TWIC Facts

  • TWIC – Transportation Worker Identification Credential is a common identification credential for all personnel requiring unescorted access to secure areas of MTSA-regulated facilities and vessels, and all mariners holding Coast Guard-issued credentials. Individuals who meet TWIC eligibility requirements will be issued a tamper-resistant credential containing the worker’s biometric (fingerprint template) to allow for a positive link between the card and the individual.
  • We anticipate that over 1.2 million individuals will apply for a TWIC. This includes Coast Guard-credentialed merchant mariners, port facility employees, long shore workers, truck drivers, and others requiring unescorted access to secure areas of maritime facilities and vessels regulated by MTSA.
  • TWIC information and resources are available on the official TWIC Program web site ( and through the TWIC help desk (1-866-DHS-TWIC), at no additional cost to the enrollment fee. All information about the TWIC Program, including the enrollment process, can be found at this web site, which was recently revamped based on stakeholder feedback, and the official TWIC help desk. These resources enable applicants to pre-enroll, schedule appointments for both enrollment and activation, locate a convenient enrollment center, and access comprehensive frequently asked questions – all at no additional cost, with minimal effort and time. We encourage applicants to take advantage of these resources in order to save time and to provide you with the official information on the TWIC Program.
  • Facility and vessel owners/operators are required to notify employees of their responsibility to possess a TWIC based on their need to have unescorted access to secure areas of vessels and facilities. Notification should be provided in a timely manner to give individuals sufficient time to complete the entire enrollment process by the compliance date.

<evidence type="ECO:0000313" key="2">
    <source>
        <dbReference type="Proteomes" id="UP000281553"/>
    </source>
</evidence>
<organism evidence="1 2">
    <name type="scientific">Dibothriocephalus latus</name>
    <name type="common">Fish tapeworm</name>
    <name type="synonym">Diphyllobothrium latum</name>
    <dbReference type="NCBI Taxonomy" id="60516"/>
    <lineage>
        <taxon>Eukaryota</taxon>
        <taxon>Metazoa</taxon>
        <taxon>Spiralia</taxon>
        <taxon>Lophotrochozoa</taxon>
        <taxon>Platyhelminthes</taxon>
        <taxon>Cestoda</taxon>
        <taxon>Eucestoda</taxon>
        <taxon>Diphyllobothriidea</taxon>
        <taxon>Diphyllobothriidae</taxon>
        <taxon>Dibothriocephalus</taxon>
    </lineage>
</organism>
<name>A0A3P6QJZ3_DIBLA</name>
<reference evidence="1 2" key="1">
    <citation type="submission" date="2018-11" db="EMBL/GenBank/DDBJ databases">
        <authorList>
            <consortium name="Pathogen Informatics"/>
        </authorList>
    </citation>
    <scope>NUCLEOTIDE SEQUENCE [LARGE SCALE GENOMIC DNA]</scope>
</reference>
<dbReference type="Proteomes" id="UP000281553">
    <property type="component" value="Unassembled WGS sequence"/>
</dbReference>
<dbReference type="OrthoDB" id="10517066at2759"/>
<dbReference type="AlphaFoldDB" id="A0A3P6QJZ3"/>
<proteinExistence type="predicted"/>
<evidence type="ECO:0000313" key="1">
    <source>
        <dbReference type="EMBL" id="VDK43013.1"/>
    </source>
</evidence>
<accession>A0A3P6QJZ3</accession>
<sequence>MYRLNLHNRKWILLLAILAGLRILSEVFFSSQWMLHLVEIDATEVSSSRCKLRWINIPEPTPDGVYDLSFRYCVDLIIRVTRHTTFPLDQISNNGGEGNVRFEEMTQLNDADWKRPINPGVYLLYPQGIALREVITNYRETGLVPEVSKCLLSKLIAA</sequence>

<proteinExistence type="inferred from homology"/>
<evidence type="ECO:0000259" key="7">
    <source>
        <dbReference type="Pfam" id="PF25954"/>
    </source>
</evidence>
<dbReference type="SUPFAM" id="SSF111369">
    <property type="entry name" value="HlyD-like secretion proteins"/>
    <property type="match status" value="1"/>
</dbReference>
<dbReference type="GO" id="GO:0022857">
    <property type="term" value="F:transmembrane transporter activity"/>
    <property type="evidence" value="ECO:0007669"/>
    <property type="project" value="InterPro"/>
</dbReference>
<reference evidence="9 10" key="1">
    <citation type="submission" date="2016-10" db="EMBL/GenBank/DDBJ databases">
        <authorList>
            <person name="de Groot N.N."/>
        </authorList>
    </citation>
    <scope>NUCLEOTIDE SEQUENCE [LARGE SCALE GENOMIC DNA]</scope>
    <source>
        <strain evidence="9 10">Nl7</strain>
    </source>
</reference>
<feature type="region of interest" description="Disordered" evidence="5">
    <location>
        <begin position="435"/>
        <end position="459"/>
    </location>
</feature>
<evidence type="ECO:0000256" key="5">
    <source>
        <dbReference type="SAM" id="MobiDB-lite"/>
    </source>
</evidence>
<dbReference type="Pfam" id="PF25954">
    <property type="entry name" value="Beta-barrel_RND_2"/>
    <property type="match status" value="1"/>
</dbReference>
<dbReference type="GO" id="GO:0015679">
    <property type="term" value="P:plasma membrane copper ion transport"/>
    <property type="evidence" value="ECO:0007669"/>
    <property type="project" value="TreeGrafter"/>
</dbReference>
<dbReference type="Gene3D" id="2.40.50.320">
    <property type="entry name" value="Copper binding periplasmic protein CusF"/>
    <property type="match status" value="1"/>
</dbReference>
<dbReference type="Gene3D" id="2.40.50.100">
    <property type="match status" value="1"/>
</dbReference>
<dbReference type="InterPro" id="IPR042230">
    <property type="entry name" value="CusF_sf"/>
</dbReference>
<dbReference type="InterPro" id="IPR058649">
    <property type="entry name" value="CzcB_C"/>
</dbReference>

Owners/operators are encouraged to provide this same information to personnel who are not facility or vessel employees (e.g. contractors, truck drivers). Coast Guard Captains of the Port (COTP) will also be working with the local Area Maritime Security Committees (AMSC) to inform individuals of TWIC requirements and compliance dates.
  • TWICs remain valid for five years, unless the expiration date was based on a comparable credential (Free and Secure Trade (FAST) card, Merchant Mariner Document/ License, or Hazmat Endorsement). The expiration date is displayed on the face of the TWIC. TWIC holders are responsible for knowing when to begin the renewal process. For individuals who pay the reduced fee, the expiration date of their TWIC will be five years from the date listed on the credential associated with the comparable security threat assessment.